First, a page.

Unpacking J&K’s expenditure trends

The HCES findings reveal a significant disparity between rural and urban areas in Jammu & Kashmir. The average MPCE is substantially higher in urban areas, indicating the growing financial strain for households in cities. The monthly consumption cost of Rs 4,357 in J&K’s rural areas and Rs 6,200 in urban areas suggests many things – one being the rural households’ ability to manage their food needs to a large extent from their productive agricultural lands.

To better understand these figures, we analyzed the data based on the number of households surveyed in J&K. In rural areas, 1,761 households were surveyed out of an estimated 18,12300, while in urban areas, 1,772 households were surveyed out of an estimated 6,34700. While the sample size might seem small, the survey’s methodology is said to have ensured a representative picture of the overall situation.

Rising urbanization and cost of living

One plausible explanation for the higher MPCE in urban areas is the rising urbanization trend in J&K. As more people migrate to cities in search of better economic and social opportunities, the demand for housing, services, and amenities has increased, subsequently driving up living costs. Jammu & Kashmir’s urban landscape has witnessed significant changes in the past decade, with the real estate prices constantly rising despite multiple economic shocks.

The changing face of household expenditure

A striking aspect of the HCES findings is the decreasing share of food expenditure in both rural and urban areas. In rural India, the share of food expenditure declined to 46% in 2022-23, while in urban areas, it dropped to 39%. While this may suggest diversification in spending patterns, it also hints at potential challenges.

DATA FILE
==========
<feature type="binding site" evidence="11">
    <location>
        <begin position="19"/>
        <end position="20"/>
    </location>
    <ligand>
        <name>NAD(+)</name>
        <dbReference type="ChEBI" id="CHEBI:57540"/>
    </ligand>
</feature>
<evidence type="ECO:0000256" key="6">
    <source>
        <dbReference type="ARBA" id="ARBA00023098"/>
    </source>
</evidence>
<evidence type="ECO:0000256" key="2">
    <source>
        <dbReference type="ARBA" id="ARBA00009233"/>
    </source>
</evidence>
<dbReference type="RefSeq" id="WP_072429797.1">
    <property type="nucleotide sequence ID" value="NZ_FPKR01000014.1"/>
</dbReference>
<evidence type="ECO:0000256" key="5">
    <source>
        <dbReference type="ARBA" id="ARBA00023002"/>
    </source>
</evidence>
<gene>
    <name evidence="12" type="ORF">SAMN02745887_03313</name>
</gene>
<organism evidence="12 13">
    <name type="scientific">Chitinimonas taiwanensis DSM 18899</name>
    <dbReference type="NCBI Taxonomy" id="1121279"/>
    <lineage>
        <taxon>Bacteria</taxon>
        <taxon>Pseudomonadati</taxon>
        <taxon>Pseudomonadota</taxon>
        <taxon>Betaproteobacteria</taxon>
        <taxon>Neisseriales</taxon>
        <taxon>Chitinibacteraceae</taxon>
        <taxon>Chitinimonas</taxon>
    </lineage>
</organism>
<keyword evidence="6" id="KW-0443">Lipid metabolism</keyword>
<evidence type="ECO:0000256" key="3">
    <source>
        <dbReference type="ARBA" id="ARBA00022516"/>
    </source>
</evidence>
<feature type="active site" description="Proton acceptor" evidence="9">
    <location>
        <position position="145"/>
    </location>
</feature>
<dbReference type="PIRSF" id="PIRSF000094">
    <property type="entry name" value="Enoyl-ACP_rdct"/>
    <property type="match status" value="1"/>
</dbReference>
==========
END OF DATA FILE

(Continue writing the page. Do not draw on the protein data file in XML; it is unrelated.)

While specific data about the nature of changes in Jammu & Kashmir’s food basket is not available, if the national trend is seen as a barometer of the J&K situation, the declining share of food expenditure may suggest improved living standards among farming communities as well.

Widening income inequality: J&K in focus

Another noteworthy finding from the all-India survey is the widening income inequality. The gap in MPCE between the top 5% and bottom 5% of the population has grown, emphasizing persistent income inequality. This trend is particularly concerning in the context of Jammu & Kashmir, where socio-economic disparities have long been a challenge.

Regional disparities

To truly understand the socio-economic dynamics at play influencing J&K’s food basket across its diverse regions and sub-regions, baseline or the end line data from within states are not available in this report.